“The decision to upgrade the plant reflects an expectation that the lithium market outlook will remain extremely strong for the foreseeable future,” the company said in a press release. A second stage increase, expected to be completed by the end of 2022, will see capacity rise further to reach 900,000 dmt.

Aside from Mount Marion, the company holds interests in Wodgina in partnership with another top producer — Albemarle (NYSE:ALB). The companies decided to restart Wodgina last year as a result of soaring global lithium demand. The mine produced its first spodumene concentrate on May 12.

“(We have) also agreed to review the state of the global lithium market towards the end of this calendar year to assess timing for the start-up of Train 3 and the possible construction of Train 4,” the company said. Each train has a nameplate capacity of 250,000 dmt of 6 percent product.

Mineral Resources’ share price was down 10.71 percent on May 10, trading at AU$52.71. That said, the stock is up 9.11 percent year-on-year.

During the March quarter, Argentina-focused Allkem (ASX:AKE,OTC Pink:OROCF) outlined its plans to increase lithium production threefold by 2026 and become a top three chemicals supplier.

In Western Australia, the company owns the Mount Cattlin mine, which produced 48,562 dmt of spodumene concentrate and shipped 66,011 tonnes in the March quarter.

“Strong conditions in the spodumene market are supporting advanced discussions for spodumene concentrate pricing in the June quarter of approximately US$5,000 per dmt SC6 percent CIF on sales of approximately 50,000 tonnes,” the company told investors in a note.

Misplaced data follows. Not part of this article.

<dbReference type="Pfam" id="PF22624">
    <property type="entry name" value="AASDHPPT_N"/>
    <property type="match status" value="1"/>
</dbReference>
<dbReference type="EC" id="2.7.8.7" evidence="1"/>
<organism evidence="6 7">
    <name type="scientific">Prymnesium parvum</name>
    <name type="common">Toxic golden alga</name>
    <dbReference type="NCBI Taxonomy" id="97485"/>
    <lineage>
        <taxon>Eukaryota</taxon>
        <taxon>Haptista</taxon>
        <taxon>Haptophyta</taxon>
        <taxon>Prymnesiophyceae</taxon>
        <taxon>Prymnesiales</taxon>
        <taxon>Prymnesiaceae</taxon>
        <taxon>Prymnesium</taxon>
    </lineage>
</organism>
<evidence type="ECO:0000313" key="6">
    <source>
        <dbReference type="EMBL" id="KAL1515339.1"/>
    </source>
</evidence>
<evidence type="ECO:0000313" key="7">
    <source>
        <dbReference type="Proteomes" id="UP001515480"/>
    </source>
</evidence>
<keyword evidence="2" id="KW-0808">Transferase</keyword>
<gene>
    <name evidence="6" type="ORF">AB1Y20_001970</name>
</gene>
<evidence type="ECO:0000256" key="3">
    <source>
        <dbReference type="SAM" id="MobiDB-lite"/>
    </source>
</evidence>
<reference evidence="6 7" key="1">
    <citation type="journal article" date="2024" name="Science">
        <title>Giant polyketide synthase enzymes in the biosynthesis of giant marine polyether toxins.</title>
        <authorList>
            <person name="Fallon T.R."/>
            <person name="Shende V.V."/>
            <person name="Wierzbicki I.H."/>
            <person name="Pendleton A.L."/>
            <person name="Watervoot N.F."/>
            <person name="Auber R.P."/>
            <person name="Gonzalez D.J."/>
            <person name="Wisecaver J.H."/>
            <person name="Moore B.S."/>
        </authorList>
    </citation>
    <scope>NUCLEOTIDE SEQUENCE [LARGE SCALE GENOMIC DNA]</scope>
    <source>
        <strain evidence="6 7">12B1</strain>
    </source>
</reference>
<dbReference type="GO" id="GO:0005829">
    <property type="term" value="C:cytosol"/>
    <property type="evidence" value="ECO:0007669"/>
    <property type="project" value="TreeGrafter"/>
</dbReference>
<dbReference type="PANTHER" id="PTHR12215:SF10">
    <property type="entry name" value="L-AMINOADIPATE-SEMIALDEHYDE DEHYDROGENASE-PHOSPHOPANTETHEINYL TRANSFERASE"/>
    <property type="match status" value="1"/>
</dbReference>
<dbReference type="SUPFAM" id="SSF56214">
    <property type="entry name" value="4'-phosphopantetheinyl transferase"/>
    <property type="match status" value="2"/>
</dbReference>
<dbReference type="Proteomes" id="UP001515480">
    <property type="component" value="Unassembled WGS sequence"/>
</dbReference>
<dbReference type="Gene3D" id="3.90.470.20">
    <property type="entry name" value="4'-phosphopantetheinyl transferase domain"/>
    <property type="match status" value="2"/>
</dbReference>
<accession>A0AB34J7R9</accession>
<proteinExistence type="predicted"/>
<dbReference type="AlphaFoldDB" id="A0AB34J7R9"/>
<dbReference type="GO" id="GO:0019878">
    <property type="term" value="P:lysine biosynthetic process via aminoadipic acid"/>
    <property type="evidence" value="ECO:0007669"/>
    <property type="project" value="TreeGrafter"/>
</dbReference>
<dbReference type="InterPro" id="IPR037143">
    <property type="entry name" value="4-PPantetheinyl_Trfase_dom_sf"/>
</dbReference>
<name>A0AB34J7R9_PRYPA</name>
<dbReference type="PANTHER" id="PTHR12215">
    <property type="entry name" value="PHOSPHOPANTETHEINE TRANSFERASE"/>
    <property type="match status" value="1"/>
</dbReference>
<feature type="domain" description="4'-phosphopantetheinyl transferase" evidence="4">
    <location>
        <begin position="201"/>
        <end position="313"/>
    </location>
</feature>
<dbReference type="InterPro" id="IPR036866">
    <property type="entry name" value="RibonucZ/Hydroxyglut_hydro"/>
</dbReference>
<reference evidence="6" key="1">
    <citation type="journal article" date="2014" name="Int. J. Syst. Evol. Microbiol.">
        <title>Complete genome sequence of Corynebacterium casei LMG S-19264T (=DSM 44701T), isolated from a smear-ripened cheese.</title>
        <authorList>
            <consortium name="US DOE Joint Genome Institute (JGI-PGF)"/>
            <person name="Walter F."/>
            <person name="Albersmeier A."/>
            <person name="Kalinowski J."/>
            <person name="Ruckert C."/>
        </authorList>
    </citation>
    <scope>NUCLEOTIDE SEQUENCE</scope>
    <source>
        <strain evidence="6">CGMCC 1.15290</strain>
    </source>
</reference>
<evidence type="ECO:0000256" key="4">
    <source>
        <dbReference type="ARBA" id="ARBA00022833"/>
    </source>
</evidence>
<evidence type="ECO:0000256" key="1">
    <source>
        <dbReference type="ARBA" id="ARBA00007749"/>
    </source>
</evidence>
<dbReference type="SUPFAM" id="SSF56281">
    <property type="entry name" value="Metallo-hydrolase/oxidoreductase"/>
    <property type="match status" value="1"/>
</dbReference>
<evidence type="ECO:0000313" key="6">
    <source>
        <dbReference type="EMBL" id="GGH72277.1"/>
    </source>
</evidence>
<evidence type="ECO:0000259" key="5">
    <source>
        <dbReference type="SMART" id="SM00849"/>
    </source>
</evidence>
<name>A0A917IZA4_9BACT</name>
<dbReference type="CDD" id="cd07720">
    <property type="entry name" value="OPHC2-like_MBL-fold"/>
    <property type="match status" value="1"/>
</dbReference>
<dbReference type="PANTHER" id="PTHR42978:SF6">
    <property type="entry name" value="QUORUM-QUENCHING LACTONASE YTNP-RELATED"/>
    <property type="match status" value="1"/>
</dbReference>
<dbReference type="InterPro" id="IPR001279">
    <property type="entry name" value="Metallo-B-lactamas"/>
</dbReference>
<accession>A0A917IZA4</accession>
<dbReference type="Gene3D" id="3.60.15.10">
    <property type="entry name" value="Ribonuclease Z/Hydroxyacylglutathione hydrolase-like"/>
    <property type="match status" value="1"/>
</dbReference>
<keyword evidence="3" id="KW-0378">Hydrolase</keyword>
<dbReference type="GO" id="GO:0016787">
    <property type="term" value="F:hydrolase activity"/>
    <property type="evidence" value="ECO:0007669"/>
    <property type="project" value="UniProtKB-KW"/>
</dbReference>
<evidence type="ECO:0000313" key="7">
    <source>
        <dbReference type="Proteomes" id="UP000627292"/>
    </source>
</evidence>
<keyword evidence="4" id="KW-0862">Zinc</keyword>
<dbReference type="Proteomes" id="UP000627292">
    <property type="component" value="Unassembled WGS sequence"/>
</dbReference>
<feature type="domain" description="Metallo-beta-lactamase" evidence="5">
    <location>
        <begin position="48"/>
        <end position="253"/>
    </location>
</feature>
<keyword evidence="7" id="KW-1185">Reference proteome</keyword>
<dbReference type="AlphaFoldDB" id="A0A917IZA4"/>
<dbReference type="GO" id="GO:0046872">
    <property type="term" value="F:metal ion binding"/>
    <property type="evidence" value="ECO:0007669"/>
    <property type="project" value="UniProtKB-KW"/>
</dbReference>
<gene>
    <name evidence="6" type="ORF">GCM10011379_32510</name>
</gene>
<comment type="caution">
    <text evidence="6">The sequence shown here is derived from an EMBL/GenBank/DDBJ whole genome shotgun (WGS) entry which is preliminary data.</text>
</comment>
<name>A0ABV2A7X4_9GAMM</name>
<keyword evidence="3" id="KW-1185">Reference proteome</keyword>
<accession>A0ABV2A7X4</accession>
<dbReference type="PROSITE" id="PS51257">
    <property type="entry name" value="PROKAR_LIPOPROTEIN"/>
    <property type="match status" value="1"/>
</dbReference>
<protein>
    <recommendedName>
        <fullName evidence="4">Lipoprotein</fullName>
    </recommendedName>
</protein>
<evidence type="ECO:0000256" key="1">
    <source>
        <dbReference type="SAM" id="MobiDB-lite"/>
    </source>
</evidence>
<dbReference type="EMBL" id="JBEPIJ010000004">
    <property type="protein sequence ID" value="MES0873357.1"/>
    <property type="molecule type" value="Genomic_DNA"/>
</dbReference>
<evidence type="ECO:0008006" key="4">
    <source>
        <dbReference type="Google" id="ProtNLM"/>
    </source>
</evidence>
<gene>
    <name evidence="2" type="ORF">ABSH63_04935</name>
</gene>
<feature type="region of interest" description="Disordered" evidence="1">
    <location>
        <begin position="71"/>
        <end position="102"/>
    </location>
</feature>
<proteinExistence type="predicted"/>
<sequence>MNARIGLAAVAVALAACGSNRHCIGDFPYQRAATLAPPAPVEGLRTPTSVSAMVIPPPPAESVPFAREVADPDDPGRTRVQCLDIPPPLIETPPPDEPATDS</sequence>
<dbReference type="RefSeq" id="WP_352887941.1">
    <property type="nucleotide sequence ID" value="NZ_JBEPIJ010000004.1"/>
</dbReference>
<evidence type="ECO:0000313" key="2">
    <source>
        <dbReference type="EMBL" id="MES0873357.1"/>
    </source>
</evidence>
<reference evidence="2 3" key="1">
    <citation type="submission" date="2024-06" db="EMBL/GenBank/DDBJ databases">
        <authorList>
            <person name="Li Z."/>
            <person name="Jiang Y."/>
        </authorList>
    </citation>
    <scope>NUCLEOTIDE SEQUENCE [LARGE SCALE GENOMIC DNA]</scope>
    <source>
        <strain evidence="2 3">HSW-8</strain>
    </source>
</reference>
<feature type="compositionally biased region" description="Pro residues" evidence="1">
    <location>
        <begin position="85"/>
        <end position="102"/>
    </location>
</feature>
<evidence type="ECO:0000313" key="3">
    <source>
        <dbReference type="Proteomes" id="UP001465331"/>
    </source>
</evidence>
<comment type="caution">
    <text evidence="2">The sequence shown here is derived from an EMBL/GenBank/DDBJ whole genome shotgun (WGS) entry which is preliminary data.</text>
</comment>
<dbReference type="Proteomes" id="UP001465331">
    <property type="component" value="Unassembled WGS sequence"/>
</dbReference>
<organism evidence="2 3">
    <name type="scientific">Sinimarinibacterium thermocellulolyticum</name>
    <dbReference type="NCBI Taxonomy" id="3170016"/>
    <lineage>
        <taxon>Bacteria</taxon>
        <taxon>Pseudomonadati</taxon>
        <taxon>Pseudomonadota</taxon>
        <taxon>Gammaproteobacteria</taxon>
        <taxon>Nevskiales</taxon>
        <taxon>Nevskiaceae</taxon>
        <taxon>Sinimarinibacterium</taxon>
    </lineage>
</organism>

In Argentina, Allkem operates the Salar de Olaroz and is developing the Sal de Vida lithium brine. Additionally, in partnership with Toyota Tsusho (TSE:8015), Allkem is building a 10,000 tonne per year lithium hydroxide plant in Naraha, Japan. The company also owns the James Bay lithium pegmatite project in Canada.

On May 10, shares of Allkem were changing hands for AU$10.95, down 2.23 percent year-to-date, but up over 55 percent year-on-year.

Although its main focus is nickel, Independence Group (ASX:IGO) joined the lithium party last year after it bought a stake in Tianqi Lithium’s Australian assets. The companies, in joint venture, now control the majority of the biggest lithium mine in the world — Greenbushes.

Production at the mine was up 5 percent quarter-on-quarter at 270,464 tonnes of spodumene concentrate. By 2025, Greenbushes is expected to add around 800,000 tonnes per year to its output capacity.

IGO has seen its share price decline 4.63 percent year-to-date, trading at AU$11.34 on May 11. However, the stock is up 47.27 year-on-year.

Don’t forget to follow us @INN_Australia for real-time updates!

Securities Disclosure: I, Priscila Barrera, hold no direct investment interest in any company mentioned in this article.

Galaxy Resources Limited advises that the following announcement has been made to the Australian Securities Exchange which appears on the Company’s platform : Merger of Galaxy and Orocobre Implemented The announcement can be viewed at: SOURCE Galaxy Resources Limited View original content

Galaxy Resources Limited (ASX: GXY) ( Company ) advises that the following announcement has been made to the Australian Securities Exchange which appears on the Company’s platform (ASX):

  • Merger of Galaxy and Orocobre Implemented

The announcement can be viewed at:

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Green Technology Metals
Green Technology Metals
Green Technology Metals

Green Technology Metals Limited (ASX: GT1) (GT1 or the Company) is pleased to provide further assay results from the Phase 1 diamond drilling program at its Seymour Lithium Project in Ontario, Canada.


HIGHLIGHTS

  • Assays received for further seven holes from Phase 1 step-out diamond drilling of North Aubry deposit at GT1’s flagship Seymour Lithium Project.
  • Additional thick, high-grade extensional intercepts of North Aubry deposit including:
    • GTDD-22-0001 for 10.5m @ 1.77% Li2O from 123.2m (incl. 7.0m @ 2.11% Li2O)